Australians will be walking away from doctors in pain after a recommendation that would result in patients spending more than $40 a visit.
The Australian Medical Association (AMA) has released a list of recommended fees for medical services, including a suggested increase to general practitioner (GP) fees from $76 to $78 for a 20-minute visit.
As the Medicare rebate is frozen at the 2014 level of $37.05, patients will be $40.95 out of pocket at GPs who increase their fees.
During the recent election campaign, Malcolm Turnbull promised Australians the Medicare freeze would not affect how people will pay for a visit to the doctors.
Despite this, the new set price is a result of GPs needing to provide quality care while still running their business. Costs for electricity, medical supplies, and rent can affect the price which GPs charge at different practices.
AMA Vice President Dr. Tony Bartone blames the significant difference between the medicare benefit schedule (MBS) indexation and the cost of providing efficient medical care for the differing costs of AMA fees and MBS fees.
Patients will be out of pocket further in the future due to the widening gap between the cost of going to the GP and the frozen Medicare rebate.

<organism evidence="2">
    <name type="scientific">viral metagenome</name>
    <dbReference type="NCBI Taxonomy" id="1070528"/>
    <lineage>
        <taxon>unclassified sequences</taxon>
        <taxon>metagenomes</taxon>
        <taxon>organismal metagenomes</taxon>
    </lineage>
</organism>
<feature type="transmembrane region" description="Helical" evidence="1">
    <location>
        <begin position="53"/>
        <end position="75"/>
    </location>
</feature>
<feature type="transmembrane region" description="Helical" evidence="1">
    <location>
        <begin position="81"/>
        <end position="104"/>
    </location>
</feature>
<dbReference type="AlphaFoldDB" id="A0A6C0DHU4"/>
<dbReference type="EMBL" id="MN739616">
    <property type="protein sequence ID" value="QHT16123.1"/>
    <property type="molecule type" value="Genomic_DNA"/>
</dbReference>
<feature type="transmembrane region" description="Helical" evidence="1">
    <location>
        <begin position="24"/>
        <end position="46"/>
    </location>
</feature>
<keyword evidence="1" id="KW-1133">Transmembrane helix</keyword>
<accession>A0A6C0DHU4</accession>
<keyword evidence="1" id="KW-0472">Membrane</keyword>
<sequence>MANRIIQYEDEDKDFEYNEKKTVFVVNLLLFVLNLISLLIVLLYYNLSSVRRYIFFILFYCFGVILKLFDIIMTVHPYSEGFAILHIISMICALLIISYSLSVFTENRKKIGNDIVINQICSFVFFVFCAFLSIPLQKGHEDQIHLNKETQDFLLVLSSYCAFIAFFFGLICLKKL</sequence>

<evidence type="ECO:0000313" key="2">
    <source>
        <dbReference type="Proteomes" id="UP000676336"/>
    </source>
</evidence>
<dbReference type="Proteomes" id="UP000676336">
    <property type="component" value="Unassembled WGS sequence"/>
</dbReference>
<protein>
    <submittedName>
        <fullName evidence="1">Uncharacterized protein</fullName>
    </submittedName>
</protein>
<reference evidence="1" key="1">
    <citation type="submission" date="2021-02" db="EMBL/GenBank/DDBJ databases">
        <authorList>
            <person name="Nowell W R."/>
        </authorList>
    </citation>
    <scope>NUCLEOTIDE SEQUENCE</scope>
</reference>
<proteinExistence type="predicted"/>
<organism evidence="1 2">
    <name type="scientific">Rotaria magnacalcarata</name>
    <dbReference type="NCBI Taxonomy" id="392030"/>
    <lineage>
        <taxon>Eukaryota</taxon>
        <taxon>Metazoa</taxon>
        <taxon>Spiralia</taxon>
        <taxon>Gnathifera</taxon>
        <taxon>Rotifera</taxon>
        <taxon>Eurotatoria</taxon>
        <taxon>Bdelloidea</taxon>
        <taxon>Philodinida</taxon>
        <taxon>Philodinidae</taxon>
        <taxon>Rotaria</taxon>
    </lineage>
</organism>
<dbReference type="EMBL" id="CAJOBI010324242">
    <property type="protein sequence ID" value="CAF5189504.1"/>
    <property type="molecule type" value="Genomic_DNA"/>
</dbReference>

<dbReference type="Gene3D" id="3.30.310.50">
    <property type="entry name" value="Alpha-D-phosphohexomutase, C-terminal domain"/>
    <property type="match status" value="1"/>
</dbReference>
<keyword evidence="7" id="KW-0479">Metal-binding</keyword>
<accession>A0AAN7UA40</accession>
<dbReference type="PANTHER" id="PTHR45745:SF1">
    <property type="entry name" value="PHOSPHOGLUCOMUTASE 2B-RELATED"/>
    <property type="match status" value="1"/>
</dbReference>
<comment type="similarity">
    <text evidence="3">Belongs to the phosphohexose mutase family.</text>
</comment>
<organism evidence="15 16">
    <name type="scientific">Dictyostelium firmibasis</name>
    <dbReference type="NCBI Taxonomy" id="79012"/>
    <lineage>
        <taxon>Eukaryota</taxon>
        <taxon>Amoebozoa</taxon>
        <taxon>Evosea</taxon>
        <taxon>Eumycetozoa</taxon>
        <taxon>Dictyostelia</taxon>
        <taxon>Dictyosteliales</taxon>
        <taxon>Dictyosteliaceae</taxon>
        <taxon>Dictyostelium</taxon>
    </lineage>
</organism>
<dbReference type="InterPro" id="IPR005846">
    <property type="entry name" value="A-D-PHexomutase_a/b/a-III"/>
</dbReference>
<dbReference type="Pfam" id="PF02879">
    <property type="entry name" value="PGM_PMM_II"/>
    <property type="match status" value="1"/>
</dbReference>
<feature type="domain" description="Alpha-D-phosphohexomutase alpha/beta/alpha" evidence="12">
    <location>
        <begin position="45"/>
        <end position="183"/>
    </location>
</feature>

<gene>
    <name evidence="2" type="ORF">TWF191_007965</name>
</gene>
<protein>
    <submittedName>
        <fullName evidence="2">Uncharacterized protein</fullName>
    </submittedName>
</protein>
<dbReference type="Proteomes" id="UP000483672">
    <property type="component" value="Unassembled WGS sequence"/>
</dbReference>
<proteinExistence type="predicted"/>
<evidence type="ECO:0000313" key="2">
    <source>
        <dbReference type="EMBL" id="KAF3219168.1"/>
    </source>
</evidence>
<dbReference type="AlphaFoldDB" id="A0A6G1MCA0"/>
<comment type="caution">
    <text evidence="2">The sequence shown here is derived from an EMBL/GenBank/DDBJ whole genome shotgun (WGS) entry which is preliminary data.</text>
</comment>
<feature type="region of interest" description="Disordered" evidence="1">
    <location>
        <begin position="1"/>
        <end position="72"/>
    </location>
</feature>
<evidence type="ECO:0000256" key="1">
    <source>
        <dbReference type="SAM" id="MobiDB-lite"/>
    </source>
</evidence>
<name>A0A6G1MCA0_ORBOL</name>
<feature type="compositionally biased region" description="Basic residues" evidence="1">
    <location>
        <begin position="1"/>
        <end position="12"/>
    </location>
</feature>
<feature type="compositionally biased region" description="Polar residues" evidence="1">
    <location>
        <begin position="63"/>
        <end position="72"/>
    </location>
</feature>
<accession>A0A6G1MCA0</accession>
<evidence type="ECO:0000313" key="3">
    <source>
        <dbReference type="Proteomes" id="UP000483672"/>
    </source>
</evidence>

“The MBS simply has not kept pace with the complexity or cost of providing high-quality medical services,” Dr Bartone said.
The AMA president Professor Brian Owler pleaded in July against the rebate freeze:
Bulk billing is no longer a viable option as practices are unable to absorb the costs anymore.
“The freeze is an enormous burden on hardworking GPs. Practices cannot continue absorbing the increasing costs of providing quality care year after year.”
“Many patients will pay more to see their doctor because of the Medicare freeze. It is inevitable that many GPs will need to review their decision to bulk bill some of their patients,” he said in a statement.
Minister for Health and Aged Care Sussan Ley told the ABC people should remember that it’s not the government who pay doctors.
“We respect and we value that doctors are small businesses and they have scope to set their fees according to their wishes, their business model, and their patient cohort,” she said.
The gap between the Medicare rebate and GP fees are rising on average 6.5 per cent a year. – Megan Simmonds